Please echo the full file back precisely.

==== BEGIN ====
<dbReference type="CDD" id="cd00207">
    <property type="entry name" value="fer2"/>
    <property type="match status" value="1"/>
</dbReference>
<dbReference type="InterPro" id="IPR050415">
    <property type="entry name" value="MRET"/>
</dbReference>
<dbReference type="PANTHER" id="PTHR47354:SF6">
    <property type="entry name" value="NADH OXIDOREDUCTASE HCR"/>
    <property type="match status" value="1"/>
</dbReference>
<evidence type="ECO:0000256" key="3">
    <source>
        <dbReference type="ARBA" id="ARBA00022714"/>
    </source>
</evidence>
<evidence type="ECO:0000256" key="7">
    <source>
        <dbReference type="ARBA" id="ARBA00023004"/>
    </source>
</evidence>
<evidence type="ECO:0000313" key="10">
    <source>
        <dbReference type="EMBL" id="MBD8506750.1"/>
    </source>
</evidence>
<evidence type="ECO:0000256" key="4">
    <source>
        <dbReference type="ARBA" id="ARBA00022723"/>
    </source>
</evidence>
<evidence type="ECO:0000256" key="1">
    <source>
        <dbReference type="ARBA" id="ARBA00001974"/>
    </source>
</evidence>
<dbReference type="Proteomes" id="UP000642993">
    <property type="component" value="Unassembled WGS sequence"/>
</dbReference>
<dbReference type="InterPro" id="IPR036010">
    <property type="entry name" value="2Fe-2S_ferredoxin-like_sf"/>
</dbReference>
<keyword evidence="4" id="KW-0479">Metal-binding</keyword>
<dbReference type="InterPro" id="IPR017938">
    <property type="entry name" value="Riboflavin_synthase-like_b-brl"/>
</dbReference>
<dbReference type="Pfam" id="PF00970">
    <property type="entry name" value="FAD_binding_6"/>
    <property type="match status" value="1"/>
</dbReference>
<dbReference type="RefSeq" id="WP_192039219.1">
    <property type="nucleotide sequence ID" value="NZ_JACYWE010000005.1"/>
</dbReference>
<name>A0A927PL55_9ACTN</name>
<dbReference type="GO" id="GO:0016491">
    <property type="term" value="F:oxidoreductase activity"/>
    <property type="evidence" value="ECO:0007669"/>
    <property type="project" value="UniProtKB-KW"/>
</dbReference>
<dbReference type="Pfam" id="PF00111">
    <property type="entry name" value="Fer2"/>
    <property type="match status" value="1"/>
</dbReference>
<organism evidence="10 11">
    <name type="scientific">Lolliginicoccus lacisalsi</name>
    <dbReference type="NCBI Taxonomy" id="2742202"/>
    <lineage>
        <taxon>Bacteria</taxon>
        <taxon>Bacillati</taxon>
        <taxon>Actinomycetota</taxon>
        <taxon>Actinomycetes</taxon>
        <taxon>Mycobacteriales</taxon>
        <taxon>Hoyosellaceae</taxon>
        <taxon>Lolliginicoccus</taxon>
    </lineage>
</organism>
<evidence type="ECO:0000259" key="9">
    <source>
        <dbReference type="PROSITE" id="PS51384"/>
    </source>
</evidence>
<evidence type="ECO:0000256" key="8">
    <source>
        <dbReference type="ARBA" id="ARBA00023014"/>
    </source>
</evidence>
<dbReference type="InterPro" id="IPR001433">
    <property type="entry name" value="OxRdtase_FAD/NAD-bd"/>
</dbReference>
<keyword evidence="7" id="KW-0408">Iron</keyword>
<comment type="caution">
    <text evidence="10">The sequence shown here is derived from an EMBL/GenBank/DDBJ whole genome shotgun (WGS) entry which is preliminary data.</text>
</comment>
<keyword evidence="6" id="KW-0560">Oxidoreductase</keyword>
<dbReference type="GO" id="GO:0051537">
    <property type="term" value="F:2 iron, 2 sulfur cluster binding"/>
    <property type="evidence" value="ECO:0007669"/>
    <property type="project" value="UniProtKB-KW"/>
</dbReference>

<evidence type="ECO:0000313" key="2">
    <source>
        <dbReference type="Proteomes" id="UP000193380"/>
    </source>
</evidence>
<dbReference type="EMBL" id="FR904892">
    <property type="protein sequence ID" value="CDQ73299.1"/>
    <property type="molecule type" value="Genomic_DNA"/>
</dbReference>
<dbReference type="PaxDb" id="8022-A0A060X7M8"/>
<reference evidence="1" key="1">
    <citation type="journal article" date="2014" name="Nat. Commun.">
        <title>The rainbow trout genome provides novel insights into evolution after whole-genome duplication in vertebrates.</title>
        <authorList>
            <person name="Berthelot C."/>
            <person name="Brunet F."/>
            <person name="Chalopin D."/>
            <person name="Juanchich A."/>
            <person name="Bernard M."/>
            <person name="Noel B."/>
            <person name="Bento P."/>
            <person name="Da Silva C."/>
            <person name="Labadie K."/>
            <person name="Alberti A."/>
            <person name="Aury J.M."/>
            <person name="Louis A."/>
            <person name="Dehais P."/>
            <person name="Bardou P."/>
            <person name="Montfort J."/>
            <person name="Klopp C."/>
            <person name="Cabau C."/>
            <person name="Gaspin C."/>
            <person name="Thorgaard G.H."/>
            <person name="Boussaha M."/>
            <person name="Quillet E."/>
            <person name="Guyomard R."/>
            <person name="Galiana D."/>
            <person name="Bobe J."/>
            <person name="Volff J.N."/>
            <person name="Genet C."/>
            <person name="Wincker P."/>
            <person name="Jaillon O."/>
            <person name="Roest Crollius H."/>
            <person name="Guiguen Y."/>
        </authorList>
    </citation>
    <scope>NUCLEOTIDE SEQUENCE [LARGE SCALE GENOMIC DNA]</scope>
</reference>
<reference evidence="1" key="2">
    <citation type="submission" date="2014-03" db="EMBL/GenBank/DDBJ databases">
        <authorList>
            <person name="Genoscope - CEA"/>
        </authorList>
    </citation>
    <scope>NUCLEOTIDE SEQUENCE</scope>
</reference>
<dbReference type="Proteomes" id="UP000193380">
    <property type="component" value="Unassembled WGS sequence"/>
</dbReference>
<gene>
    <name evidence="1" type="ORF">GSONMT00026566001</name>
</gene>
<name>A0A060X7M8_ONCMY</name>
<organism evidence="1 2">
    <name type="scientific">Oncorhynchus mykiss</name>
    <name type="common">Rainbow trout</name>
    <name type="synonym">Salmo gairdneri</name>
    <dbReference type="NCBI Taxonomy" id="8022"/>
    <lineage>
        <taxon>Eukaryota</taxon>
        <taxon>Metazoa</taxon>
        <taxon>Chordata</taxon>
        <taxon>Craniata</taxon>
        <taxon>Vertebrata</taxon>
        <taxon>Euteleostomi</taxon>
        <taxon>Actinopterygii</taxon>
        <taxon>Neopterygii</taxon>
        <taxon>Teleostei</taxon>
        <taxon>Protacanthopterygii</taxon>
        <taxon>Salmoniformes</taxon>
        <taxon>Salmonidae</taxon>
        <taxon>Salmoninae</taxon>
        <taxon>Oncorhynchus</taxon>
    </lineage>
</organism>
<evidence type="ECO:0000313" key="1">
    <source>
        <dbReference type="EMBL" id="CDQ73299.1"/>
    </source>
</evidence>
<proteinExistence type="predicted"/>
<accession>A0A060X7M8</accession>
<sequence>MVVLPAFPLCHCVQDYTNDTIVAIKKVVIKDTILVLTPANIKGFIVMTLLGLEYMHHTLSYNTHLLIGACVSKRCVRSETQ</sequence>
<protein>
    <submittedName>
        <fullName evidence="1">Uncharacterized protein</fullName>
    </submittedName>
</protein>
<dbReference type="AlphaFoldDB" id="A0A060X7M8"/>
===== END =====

<dbReference type="CDD" id="cd00207">
    <property type="entry name" value="fer2"/>
    <property type="match status" value="1"/>
</dbReference>
<dbReference type="InterPro" id="IPR050415">
    <property type="entry name" value="MRET"/>
</dbReference>
<dbReference type="PANTHER" id="PTHR47354:SF6">
    <property type="entry name" value="NADH OXIDOREDUCTASE HCR"/>
    <property type="match status" value="1"/>
</dbReference>
<evidence type="ECO:0000256" key="3">
    <source>
        <dbReference type="ARBA" id="ARBA00022714"/>
    </source>
</evidence>
<evidence type="ECO:0000256" key="7">
    <source>
        <dbReference type="ARBA" id="ARBA00023004"/>
    </source>
</evidence>
<evidence type="ECO:0000313" key="10">
    <source>
        <dbReference type="EMBL" id="MBD8506750.1"/>
    </source>
</evidence>
<evidence type="ECO:0000256" key="4">
    <source>
        <dbReference type="ARBA" id="ARBA00022723"/>
    </source>
</evidence>
<evidence type="ECO:0000256" key="1">
    <source>
        <dbReference type="ARBA" id="ARBA00001974"/>
    </source>
</evidence>
<dbReference type="Proteomes" id="UP000642993">
    <property type="component" value="Unassembled WGS sequence"/>
</dbReference>
<dbReference type="InterPro" id="IPR036010">
    <property type="entry name" value="2Fe-2S_ferredoxin-like_sf"/>
</dbReference>
<keyword evidence="4" id="KW-0479">Metal-binding</keyword>
<dbReference type="InterPro" id="IPR017938">
    <property type="entry name" value="Riboflavin_synthase-like_b-brl"/>
</dbReference>
<dbReference type="Pfam" id="PF00970">
    <property type="entry name" value="FAD_binding_6"/>
    <property type="match status" value="1"/>
</dbReference>
<dbReference type="RefSeq" id="WP_192039219.1">
    <property type="nucleotide sequence ID" value="NZ_JACYWE010000005.1"/>
</dbReference>
<name>A0A927PL55_9ACTN</name>
<dbReference type="GO" id="GO:0016491">
    <property type="term" value="F:oxidoreductase activity"/>
    <property type="evidence" value="ECO:0007669"/>
    <property type="project" value="UniProtKB-KW"/>
</dbReference>
<dbReference type="Pfam" id="PF00111">
    <property type="entry name" value="Fer2"/>
    <property type="match status" value="1"/>
</dbReference>
<organism evidence="10 11">
    <name type="scientific">Lolliginicoccus lacisalsi</name>
    <dbReference type="NCBI Taxonomy" id="2742202"/>
    <lineage>
        <taxon>Bacteria</taxon>
        <taxon>Bacillati</taxon>
        <taxon>Actinomycetota</taxon>
        <taxon>Actinomycetes</taxon>
        <taxon>Mycobacteriales</taxon>
        <taxon>Hoyosellaceae</taxon>
        <taxon>Lolliginicoccus</taxon>
    </lineage>
</organism>
<evidence type="ECO:0000259" key="9">
    <source>
        <dbReference type="PROSITE" id="PS51384"/>
    </source>
</evidence>
<evidence type="ECO:0000256" key="8">
    <source>
        <dbReference type="ARBA" id="ARBA00023014"/>
    </source>
</evidence>
<dbReference type="InterPro" id="IPR001433">
    <property type="entry name" value="OxRdtase_FAD/NAD-bd"/>
</dbReference>
<keyword evidence="7" id="KW-0408">Iron</keyword>
<comment type="caution">
    <text evidence="10">The sequence shown here is derived from an EMBL/GenBank/DDBJ whole genome shotgun (WGS) entry which is preliminary data.</text>
</comment>
<keyword evidence="6" id="KW-0560">Oxidoreductase</keyword>
<dbReference type="GO" id="GO:0051537">
    <property type="term" value="F:2 iron, 2 sulfur cluster binding"/>
    <property type="evidence" value="ECO:0007669"/>
    <property type="project" value="UniProtKB-KW"/>
</dbReference>

<evidence type="ECO:0000313" key="2">
    <source>
        <dbReference type="Proteomes" id="UP000193380"/>
    </source>
</evidence>
<dbReference type="EMBL" id="FR904892">
    <property type="protein sequence ID" value="CDQ73299.1"/>
    <property type="molecule type" value="Genomic_DNA"/>
</dbReference>
<dbReference type="PaxDb" id="8022-A0A060X7M8"/>
<reference evidence="1" key="1">
    <citation type="journal article" date="2014" name="Nat. Commun.">
        <title>The rainbow trout genome provides novel insights into evolution after whole-genome duplication in vertebrates.</title>
        <authorList>
            <person name="Berthelot C."/>
            <person name="Brunet F."/>
            <person name="Chalopin D."/>
            <person name="Juanchich A."/>
            <person name="Bernard M."/>
            <person name="Noel B."/>
            <person name="Bento P."/>
            <person name="Da Silva C."/>
            <person name="Labadie K."/>
            <person name="Alberti A."/>
            <person name="Aury J.M."/>
            <person name="Louis A."/>
            <person name="Dehais P."/>
            <person name="Bardou P."/>
            <person name="Montfort J."/>
            <person name="Klopp C."/>
            <person name="Cabau C."/>
            <person name="Gaspin C."/>
            <person name="Thorgaard G.H."/>
            <person name="Boussaha M."/>
            <person name="Quillet E."/>
            <person name="Guyomard R."/>
            <person name="Galiana D."/>
            <person name="Bobe J."/>
            <person name="Volff J.N."/>
            <person name="Genet C."/>
            <person name="Wincker P."/>
            <person name="Jaillon O."/>
            <person name="Roest Crollius H."/>
            <person name="Guiguen Y."/>
        </authorList>
    </citation>
    <scope>NUCLEOTIDE SEQUENCE [LARGE SCALE GENOMIC DNA]</scope>
</reference>
<reference evidence="1" key="2">
    <citation type="submission" date="2014-03" db="EMBL/GenBank/DDBJ databases">
        <authorList>
            <person name="Genoscope - CEA"/>
        </authorList>
    </citation>
    <scope>NUCLEOTIDE SEQUENCE</scope>
</reference>
<dbReference type="Proteomes" id="UP000193380">
    <property type="component" value="Unassembled WGS sequence"/>
</dbReference>
<gene>
    <name evidence="1" type="ORF">GSONMT00026566001</name>
</gene>
<name>A0A060X7M8_ONCMY</name>
<organism evidence="1 2">
    <name type="scientific">Oncorhynchus mykiss</name>
    <name type="common">Rainbow trout</name>
    <name type="synonym">Salmo gairdneri</name>
    <dbReference type="NCBI Taxonomy" id="8022"/>
    <lineage>
        <taxon>Eukaryota</taxon>
        <taxon>Metazoa</taxon>
        <taxon>Chordata</taxon>
        <taxon>Craniata</taxon>
        <taxon>Vertebrata</taxon>
        <taxon>Euteleostomi</taxon>
        <taxon>Actinopterygii</taxon>
        <taxon>Neopterygii</taxon>
        <taxon>Teleostei</taxon>
        <taxon>Protacanthopterygii</taxon>
        <taxon>Salmoniformes</taxon>
        <taxon>Salmonidae</taxon>
        <taxon>Salmoninae</taxon>
        <taxon>Oncorhynchus</taxon>
    </lineage>
</organism>
<evidence type="ECO:0000313" key="1">
    <source>
        <dbReference type="EMBL" id="CDQ73299.1"/>
    </source>
</evidence>
<proteinExistence type="predicted"/>
<accession>A0A060X7M8</accession>
<sequence>MVVLPAFPLCHCVQDYTNDTIVAIKKVVIKDTILVLTPANIKGFIVMTLLGLEYMHHTLSYNTHLLIGACVSKRCVRSETQ</sequence>
<protein>
    <submittedName>
        <fullName evidence="1">Uncharacterized protein</fullName>
    </submittedName>
</protein>
<dbReference type="AlphaFoldDB" id="A0A060X7M8"/>